- The Washington Times - Sunday, August 26, 2012

MADISON, Wis. — The Danny O’Brien Story was a tale so obvious merely 12 months ago, there almost wasn’t a need to craft a story.

He was a ferociously studious sophomore coming off an ACC rookie of the year season. Maryland had finally found a charismatic, face-of-the-program quarterback.

At the time, it looked like a perfect script. Six months later it was discarded in a decision tinged with inevitability, though O’Brien wouldn’t have seen his transfer to Wisconsin coming as he prepared for the Terrapins’ 2011 season opener.

“I would have said they were crazy,” O’Brien said recently. “Just with the expectations we had going into last year and everything, which we embraced the expectation, but certainly no one saw what happened last year coming.”

What happened was a woeful 2-10 season in coach Randy Edsall’s first season, and O’Brien’s departure as part of an exodus of players amplified scrutiny of the coach.

It wasn’t a fun stretch for O’Brien, either. The player who had tossed 22 touchdowns and just eight interceptions in 2010 struggled after a stirring season opener. He was benched for a game and split time with C.J. Brown in others.

By the time he left a blowout loss to Notre Dame at FedEx Field with a broken left arm, he had seven touchdown passes, 10 interceptions and a two-week head start on his offseason.

“It was tough,” O’Brien said. “You have to really bunker down and get with the people that are tightest with you. The thing about college football is if you struggle, it’s in front of the whole country. It wasn’t easy. I’d be lying if I said it was easy. But at the same time, I knew kind of the bigger picture of what was going on. I tried to stay positive with the guys because it was a rough time.”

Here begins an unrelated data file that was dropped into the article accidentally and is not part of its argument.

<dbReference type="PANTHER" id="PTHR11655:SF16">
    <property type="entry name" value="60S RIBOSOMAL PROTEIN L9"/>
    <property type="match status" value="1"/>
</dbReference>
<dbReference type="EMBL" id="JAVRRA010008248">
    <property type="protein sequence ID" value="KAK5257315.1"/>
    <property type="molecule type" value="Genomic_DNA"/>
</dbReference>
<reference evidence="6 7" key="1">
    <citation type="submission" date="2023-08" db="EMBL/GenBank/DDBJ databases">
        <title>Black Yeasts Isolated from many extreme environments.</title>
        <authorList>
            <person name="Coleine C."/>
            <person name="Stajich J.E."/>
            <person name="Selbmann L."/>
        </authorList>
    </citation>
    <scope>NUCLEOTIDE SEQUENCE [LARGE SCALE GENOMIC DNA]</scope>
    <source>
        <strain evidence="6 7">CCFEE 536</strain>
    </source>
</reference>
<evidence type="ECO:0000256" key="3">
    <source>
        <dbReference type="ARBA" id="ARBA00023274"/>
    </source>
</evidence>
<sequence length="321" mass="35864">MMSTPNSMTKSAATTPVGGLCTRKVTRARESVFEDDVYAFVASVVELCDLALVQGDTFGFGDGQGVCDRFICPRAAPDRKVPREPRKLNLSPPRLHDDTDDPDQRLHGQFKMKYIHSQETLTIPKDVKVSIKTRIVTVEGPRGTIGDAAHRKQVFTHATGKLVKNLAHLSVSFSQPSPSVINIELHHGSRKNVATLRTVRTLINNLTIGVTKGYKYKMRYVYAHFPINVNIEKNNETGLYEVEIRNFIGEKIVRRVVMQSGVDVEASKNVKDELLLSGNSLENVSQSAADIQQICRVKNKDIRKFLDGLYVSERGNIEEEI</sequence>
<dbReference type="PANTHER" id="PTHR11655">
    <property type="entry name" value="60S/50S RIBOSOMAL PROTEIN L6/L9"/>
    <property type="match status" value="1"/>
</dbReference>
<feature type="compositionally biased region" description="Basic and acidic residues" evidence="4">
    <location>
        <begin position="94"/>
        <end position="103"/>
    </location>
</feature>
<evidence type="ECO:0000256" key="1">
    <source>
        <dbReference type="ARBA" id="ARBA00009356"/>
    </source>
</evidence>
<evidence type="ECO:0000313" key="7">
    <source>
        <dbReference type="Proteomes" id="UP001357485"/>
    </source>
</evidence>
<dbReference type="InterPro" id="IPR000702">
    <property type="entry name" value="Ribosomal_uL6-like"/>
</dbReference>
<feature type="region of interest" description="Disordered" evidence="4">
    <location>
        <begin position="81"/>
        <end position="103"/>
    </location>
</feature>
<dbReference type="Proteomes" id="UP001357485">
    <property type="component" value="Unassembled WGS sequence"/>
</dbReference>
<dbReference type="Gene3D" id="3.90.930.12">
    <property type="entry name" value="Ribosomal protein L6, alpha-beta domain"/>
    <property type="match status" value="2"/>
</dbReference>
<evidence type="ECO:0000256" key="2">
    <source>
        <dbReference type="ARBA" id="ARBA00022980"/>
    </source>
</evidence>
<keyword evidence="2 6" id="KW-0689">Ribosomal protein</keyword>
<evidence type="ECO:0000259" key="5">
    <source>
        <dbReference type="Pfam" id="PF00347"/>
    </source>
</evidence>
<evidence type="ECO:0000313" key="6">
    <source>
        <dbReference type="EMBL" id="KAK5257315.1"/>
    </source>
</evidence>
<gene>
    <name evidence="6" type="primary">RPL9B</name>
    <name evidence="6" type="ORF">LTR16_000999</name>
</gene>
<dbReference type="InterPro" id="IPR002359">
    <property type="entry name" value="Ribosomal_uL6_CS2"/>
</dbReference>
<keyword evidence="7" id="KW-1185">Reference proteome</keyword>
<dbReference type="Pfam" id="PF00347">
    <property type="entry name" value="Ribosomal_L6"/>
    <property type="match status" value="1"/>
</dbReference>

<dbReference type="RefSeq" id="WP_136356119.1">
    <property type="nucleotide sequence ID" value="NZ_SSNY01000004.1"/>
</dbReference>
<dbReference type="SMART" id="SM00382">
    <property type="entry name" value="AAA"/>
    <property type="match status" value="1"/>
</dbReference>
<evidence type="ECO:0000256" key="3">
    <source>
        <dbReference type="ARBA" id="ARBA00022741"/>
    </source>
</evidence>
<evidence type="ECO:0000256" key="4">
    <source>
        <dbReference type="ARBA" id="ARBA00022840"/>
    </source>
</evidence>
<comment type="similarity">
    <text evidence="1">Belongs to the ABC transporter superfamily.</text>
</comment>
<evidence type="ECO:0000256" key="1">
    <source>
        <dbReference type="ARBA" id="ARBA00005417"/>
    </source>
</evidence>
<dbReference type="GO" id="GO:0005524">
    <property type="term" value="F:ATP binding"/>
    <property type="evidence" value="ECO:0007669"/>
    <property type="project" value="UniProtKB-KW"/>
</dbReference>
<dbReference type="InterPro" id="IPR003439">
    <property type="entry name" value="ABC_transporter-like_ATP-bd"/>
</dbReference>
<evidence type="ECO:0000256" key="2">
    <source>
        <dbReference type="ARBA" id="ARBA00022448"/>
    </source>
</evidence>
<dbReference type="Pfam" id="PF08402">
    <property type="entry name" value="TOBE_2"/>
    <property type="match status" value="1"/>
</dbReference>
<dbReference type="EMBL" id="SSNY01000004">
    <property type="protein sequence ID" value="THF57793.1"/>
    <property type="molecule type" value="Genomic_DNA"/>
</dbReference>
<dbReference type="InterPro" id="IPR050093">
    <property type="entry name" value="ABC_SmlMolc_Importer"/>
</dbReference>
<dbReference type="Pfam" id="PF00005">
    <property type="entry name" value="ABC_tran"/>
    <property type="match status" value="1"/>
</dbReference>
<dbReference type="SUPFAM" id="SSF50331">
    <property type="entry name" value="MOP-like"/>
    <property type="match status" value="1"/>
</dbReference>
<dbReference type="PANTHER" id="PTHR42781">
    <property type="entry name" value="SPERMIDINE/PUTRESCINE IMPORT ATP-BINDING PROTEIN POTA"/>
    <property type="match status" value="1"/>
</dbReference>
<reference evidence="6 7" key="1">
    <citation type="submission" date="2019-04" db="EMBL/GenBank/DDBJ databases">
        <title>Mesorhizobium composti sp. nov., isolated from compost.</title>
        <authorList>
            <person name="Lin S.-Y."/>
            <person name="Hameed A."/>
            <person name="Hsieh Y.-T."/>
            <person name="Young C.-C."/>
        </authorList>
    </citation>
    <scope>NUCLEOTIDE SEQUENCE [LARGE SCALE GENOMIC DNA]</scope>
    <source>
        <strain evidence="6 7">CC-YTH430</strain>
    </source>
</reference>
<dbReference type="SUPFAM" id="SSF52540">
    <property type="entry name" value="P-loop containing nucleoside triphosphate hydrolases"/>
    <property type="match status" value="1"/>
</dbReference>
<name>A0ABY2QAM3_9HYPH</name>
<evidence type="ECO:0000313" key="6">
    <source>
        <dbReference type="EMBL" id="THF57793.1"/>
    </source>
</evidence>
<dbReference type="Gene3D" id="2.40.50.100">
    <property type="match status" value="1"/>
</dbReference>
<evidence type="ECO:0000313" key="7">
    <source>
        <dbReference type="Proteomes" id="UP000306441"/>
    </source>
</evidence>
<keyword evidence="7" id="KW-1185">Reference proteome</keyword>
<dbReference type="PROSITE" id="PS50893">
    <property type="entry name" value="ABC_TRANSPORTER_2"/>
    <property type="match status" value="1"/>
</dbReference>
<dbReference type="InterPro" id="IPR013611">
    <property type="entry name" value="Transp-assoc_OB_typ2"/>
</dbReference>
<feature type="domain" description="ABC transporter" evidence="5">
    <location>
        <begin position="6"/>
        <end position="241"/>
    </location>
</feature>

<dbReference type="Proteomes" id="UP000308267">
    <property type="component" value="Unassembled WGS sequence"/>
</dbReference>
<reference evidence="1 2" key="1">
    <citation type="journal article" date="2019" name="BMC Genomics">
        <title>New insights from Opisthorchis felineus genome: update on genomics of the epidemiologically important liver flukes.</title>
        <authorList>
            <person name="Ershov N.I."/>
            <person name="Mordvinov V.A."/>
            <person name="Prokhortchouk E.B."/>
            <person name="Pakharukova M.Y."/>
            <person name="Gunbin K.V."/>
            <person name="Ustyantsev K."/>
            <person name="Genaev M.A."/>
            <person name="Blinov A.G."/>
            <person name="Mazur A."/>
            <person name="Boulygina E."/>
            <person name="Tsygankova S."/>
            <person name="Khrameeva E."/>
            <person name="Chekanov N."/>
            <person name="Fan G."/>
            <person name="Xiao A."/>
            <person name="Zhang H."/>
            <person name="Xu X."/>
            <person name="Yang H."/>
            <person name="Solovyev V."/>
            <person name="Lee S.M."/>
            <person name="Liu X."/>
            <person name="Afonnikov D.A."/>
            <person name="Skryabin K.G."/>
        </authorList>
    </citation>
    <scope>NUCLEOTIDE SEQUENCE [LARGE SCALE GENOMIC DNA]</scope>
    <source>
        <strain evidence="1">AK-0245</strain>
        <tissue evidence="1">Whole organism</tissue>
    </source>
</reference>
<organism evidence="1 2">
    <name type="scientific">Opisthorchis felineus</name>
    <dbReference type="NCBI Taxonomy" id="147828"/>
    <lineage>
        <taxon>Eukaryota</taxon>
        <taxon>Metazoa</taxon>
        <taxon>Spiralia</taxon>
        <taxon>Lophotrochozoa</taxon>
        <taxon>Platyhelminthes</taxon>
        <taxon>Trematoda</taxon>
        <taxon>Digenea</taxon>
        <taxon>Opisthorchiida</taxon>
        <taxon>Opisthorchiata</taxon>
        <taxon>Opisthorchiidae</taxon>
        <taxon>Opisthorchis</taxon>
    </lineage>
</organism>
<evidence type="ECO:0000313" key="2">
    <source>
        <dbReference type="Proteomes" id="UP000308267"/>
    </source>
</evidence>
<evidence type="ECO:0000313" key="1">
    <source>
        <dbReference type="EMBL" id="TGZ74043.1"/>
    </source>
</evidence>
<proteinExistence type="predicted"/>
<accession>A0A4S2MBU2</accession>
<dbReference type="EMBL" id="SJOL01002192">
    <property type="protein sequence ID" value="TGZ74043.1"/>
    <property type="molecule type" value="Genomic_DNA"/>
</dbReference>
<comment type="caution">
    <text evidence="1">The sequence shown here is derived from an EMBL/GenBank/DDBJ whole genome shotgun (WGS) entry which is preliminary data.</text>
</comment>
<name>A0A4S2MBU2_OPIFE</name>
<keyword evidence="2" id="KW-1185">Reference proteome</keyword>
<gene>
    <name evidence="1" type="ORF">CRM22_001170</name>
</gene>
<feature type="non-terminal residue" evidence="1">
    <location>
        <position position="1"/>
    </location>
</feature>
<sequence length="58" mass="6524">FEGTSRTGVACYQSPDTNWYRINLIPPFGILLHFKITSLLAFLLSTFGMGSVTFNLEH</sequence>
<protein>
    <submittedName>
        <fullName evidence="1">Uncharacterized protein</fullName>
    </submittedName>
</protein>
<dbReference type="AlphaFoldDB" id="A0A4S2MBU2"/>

O’Brien tugs at his shoulder pads, hands clasped just beneath his chin. The capacity for self-reflection remains vibrant. It’s all so familiar, especially for those who saw O’Brien in his finest moments at Maryland.

Except it’s something of an echo. The sport’s the same. The mannerisms are the same. But O’Brien’s story has taken an unmistakable turn.

“Certainly, I wouldn’t trade my time at Maryland, including last year, for anything,” O’Brien said. “I’m proud to graduate from there and keep up with all the guys. But being here has been a clean slate. It’s kind of weird being a freshman all over again, coming in and proving yourself. But I think it’s been good for me because this place is very competitive and brings out the best.”

Smelling the Roses?

On a cool Friday morning, O’Brien zipped through a crisp practice on the turf inside cavernous Camp Randall Stadium.

If the plethora of seat backs and cushions installed on bleachers more than a fortnight before the season isn’t enough of a hint (let’s just say Bucky’s Locker Room is doing good business), the long list of Wisconsin’s Big Ten titles and Rose Bowl appearances affixed across the top of the stadium cements a significant point.

O’Brien isn’t at Maryland anymore, and he’s traded up the college football food chain for the second act of his career.

Story Continues →